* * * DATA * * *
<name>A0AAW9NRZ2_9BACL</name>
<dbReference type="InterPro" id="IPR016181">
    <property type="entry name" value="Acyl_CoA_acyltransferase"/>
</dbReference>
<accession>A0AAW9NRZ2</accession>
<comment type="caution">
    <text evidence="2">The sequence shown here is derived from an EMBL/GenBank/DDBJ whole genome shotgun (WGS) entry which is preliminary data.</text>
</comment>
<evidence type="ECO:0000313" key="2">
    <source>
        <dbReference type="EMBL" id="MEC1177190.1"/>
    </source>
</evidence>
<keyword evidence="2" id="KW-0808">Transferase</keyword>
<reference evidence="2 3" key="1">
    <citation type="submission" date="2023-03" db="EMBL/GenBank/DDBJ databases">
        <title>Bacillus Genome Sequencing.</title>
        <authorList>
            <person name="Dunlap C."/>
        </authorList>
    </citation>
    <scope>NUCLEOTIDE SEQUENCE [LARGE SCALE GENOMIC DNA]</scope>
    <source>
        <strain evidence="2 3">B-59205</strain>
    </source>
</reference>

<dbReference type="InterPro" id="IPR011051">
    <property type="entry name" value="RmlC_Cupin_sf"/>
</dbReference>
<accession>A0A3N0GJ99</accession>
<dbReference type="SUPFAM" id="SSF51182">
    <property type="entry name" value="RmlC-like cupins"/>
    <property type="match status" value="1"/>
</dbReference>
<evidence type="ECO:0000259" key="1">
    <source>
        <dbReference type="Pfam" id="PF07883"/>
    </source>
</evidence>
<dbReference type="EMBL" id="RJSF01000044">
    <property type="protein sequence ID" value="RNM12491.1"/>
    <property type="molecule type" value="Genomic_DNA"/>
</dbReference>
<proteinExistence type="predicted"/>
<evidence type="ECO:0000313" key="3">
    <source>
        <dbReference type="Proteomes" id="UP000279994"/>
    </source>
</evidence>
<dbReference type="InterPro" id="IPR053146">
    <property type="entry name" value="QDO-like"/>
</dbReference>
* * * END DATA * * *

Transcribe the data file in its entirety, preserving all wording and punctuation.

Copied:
<name>A0AAW9NRZ2_9BACL</name>
<dbReference type="InterPro" id="IPR016181">
    <property type="entry name" value="Acyl_CoA_acyltransferase"/>
</dbReference>
<accession>A0AAW9NRZ2</accession>
<comment type="caution">
    <text evidence="2">The sequence shown here is derived from an EMBL/GenBank/DDBJ whole genome shotgun (WGS) entry which is preliminary data.</text>
</comment>
<evidence type="ECO:0000313" key="2">
    <source>
        <dbReference type="EMBL" id="MEC1177190.1"/>
    </source>
</evidence>
<keyword evidence="2" id="KW-0808">Transferase</keyword>
<reference evidence="2 3" key="1">
    <citation type="submission" date="2023-03" db="EMBL/GenBank/DDBJ databases">
        <title>Bacillus Genome Sequencing.</title>
        <authorList>
            <person name="Dunlap C."/>
        </authorList>
    </citation>
    <scope>NUCLEOTIDE SEQUENCE [LARGE SCALE GENOMIC DNA]</scope>
    <source>
        <strain evidence="2 3">B-59205</strain>
    </source>
</reference>

<dbReference type="InterPro" id="IPR011051">
    <property type="entry name" value="RmlC_Cupin_sf"/>
</dbReference>
<accession>A0A3N0GJ99</accession>
<dbReference type="SUPFAM" id="SSF51182">
    <property type="entry name" value="RmlC-like cupins"/>
    <property type="match status" value="1"/>
</dbReference>
<evidence type="ECO:0000259" key="1">
    <source>
        <dbReference type="Pfam" id="PF07883"/>
    </source>
</evidence>
<dbReference type="EMBL" id="RJSF01000044">
    <property type="protein sequence ID" value="RNM12491.1"/>
    <property type="molecule type" value="Genomic_DNA"/>
</dbReference>
<proteinExistence type="predicted"/>
<evidence type="ECO:0000313" key="3">
    <source>
        <dbReference type="Proteomes" id="UP000279994"/>
    </source>
</evidence>
<dbReference type="InterPro" id="IPR053146">
    <property type="entry name" value="QDO-like"/>
</dbReference>